In less than 2 weeks after an initial $349 billion was designated for the Paycheck Protection Program (PPP), funds ran out as more than 1.6 million loans were approved.

The program is designed to offer small businesses forgivable loans if they maintain staffing levels or bring back workers let go due to the coronavirus.

With demand overshadowing supply, however, many small businesses were unable to obtain funding. In response, lawmakers recently passed another relief bill to provide additional aid. Here are the details.

What’s in the New Coronavirus Relief Bill?

Following the historic $2.2 trillion in funding for the Coronavirus Aid, Relief and Economic Security (CARES) Act, which funded PPP, Congress has agreed to set aside $484 billion in additional, interim funding.

How exactly will the funds from this latest bill be allocated?

Here’s a breakdown of what’s been titled the Paycheck Protection Program and Healthcare Enhancement Act:

  • $310 billion will replenish the Paycheck Protection Program
    • $60 billion of which will be allocated toward smaller lenders, credit unions and community financial institutions to help small businesses that don’t have established banking relationships
  • $60 billion will be funneled to Small Business Administration disaster relief funds, including $50 billion for Economic Injury Disaster Loans (EIDL) and $10 billion for EIDL grants
  • $75 billion will go to hospitals in need
  • $25 billion will go toward coronavirus testing

Data on Businesses Affected by the Coronavirus

According to a special report issued in early April 2020 by the U.S. Chamber of Commerce in conjunction with MetLife:

  • 1 in 4 businesses have temporarily closed, with 40% likely to do the same in the coming weeks.
  • 46% believe it could take 6 months to 1 year for the U.S. economy to normalize.

In the meantime, small businesses are looking for the following relief measures:

  • Direct cash payments (56%)
  • SBA disaster loans (30%)
  • Temporary cancellation of business payroll taxes (21%)

What Could the Next Aid Package Bring?

This most recent bill is a short-term solution. Lawmakers are already looking to the next major stimulus package–CARES 2, as some are calling it.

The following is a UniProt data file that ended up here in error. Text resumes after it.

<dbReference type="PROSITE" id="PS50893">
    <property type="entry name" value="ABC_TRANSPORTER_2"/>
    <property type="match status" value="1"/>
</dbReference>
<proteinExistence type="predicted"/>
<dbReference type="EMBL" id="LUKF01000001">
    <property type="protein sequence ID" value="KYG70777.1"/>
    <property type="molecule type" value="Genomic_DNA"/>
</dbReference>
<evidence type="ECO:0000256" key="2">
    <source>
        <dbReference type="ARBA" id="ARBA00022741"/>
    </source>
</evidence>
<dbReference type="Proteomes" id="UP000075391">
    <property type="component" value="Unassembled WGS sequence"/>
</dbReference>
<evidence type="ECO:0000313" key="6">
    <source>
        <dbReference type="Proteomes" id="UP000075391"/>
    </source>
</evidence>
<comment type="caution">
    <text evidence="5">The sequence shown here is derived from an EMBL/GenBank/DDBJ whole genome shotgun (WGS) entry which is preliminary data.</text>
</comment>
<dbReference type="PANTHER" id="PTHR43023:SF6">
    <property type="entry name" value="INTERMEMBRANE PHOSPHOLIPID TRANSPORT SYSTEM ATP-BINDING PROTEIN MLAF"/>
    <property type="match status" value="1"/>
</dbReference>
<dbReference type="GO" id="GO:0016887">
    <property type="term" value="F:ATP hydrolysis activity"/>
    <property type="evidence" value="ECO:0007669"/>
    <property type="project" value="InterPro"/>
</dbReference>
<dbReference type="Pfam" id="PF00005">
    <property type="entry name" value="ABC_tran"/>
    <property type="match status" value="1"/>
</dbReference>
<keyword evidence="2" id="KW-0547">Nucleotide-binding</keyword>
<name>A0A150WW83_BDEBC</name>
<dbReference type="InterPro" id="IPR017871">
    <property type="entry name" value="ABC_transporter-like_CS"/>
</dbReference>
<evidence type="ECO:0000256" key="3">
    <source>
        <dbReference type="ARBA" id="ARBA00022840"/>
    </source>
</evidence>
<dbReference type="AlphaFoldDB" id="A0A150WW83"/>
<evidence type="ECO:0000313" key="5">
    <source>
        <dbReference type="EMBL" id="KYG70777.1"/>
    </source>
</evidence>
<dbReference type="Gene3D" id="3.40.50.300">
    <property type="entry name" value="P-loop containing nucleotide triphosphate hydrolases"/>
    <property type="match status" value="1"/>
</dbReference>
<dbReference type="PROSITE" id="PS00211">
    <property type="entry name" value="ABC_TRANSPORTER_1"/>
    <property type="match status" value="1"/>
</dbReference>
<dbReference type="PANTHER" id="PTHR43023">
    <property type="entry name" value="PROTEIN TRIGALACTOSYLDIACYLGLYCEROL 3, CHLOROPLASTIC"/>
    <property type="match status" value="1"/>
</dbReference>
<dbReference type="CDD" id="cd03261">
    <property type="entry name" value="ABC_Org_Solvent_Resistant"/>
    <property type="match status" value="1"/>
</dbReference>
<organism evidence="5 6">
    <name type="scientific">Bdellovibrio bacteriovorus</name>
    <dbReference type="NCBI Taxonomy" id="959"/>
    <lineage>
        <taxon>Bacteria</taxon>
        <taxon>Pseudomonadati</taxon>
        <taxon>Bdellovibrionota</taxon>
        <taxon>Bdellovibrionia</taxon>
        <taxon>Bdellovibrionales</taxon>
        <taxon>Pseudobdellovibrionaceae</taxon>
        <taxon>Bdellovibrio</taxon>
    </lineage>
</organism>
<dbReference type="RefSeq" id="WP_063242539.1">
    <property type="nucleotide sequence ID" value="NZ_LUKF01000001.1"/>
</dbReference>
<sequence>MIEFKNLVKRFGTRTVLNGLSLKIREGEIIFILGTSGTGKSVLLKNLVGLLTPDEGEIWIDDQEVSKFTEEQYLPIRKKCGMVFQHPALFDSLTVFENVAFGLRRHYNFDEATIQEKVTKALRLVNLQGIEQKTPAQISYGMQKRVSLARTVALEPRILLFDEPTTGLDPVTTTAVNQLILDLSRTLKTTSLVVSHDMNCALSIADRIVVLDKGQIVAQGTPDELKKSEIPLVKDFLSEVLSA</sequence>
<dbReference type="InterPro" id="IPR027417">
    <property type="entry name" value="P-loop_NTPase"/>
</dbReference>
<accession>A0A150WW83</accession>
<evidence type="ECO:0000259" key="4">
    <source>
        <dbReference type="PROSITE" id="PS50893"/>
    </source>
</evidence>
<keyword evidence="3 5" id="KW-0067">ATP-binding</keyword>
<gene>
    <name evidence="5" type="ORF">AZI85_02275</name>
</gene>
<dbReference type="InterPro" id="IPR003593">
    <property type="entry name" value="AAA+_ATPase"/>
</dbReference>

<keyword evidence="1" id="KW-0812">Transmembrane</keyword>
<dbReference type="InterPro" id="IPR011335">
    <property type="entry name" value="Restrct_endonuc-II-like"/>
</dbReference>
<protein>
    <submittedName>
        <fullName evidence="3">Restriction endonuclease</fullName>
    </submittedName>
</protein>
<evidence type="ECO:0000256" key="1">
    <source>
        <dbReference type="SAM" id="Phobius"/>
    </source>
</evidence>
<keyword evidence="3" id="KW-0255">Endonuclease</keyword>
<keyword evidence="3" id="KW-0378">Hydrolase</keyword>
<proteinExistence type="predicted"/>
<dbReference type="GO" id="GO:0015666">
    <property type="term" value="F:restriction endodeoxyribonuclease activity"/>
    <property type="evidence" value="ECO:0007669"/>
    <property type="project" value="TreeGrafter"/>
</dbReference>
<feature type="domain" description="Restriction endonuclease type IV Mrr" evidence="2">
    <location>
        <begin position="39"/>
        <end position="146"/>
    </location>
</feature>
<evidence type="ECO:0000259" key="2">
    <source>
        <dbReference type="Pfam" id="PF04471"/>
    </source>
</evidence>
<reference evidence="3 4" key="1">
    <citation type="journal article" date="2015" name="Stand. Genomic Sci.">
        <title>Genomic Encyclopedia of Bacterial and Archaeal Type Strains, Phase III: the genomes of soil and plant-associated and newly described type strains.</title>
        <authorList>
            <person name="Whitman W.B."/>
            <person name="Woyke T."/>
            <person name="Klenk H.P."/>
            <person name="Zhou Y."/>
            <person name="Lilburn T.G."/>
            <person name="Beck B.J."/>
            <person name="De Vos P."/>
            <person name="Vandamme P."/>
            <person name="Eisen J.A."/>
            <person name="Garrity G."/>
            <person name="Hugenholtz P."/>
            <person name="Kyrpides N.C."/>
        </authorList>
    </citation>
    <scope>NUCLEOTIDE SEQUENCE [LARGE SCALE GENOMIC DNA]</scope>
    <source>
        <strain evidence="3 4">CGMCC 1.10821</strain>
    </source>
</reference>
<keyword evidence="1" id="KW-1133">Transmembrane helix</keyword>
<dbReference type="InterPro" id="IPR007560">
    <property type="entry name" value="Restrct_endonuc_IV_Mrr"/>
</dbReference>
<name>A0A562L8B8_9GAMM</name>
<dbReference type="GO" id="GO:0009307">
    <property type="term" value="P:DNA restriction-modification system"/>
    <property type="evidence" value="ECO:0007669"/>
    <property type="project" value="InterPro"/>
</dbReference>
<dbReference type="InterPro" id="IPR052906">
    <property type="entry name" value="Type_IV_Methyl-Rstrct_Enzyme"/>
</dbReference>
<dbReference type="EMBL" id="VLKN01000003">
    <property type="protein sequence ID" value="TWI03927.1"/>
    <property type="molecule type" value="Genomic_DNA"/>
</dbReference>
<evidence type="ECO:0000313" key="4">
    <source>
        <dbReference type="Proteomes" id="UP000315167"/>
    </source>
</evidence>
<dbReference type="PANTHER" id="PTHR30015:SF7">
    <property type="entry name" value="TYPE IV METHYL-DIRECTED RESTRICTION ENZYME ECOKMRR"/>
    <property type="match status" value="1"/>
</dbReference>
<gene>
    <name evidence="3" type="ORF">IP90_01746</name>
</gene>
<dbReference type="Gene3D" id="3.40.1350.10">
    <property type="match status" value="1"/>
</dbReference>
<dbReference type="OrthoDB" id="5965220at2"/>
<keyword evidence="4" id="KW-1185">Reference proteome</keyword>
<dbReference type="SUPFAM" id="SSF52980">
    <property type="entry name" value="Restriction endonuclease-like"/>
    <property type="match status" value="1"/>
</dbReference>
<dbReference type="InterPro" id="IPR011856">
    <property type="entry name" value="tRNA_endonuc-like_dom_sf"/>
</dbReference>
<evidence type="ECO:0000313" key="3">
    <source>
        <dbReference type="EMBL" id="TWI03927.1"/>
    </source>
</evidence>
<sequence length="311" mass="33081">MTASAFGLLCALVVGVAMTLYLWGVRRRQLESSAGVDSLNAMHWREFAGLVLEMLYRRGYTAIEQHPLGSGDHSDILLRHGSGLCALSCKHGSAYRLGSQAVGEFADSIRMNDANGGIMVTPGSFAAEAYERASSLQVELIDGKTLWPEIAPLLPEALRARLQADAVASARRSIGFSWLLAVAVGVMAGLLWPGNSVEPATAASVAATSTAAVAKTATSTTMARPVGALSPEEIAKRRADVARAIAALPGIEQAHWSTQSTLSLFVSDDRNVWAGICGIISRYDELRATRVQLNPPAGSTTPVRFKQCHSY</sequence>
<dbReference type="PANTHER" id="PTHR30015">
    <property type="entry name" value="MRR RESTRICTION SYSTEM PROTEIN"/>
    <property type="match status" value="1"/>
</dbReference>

Considerations for the follow-up legislation could include:

  • Additional funding for state and local governments
  • Infrastructure investments
  • Hazard pay for essential workers
  • Election security
  • Payroll tax cuts
  • Tax breaks for restaurants and entertainment ventures

Some lawmakers have voiced hesitancy over further funding, though. Senate Majority Leader Mitch McConnell (Republican-Kentucky) said: “I think it’s also time to begin to think about the amount of debt we’re adding to our country and the future impact of that…Until we can begin to open up the economy, we can’t spend enough money to solve the problem.”

What Can Small Business Owners Do?

With new funding in place, you can be sure small businesses throughout the country will be lining up to apply for financial relief. If you weren’t able to secure a Paycheck Protection Program loan the first time around, it’s important to be prepared.

Be sure to have the following information and documents ready:

  • Copy of driver’s license for each owner with more than a 20% stake in the business (front and back copy)
  • Employer identification number (EIN) letter from the state or federal EIN letter
  • Depending on your business structure, additional documents may be required (i.e., articles of incorporation)
  • 2019 payroll information (for borrowers who do not have such documentation, you must provide other supporting documentation, such as bank records, to demonstrate the qualifying payroll amount)
  • 2019 IRS quarterly 940, 941 or 944 payroll tax reports
  • Payroll reports for all 12 months
  • State and local taxes assessed on an employee’s compensation
  • 2019 documentation showing the total of all health insurance premiums paid by the company owner(s) under a group health plan (include all employees and the company owners)
  • Documents reflecting the sum of all retirement plan funding that was paid by the company owner(s) (Do not include funding that came from employees out of their paycheck deferrals. Include all employees and the company owners. Include 401K plans, simple IRA and SEP IRAs.)
  • Proof of the business’s active and good standing status (can be obtained through your Secretary of State’s website)

 

 

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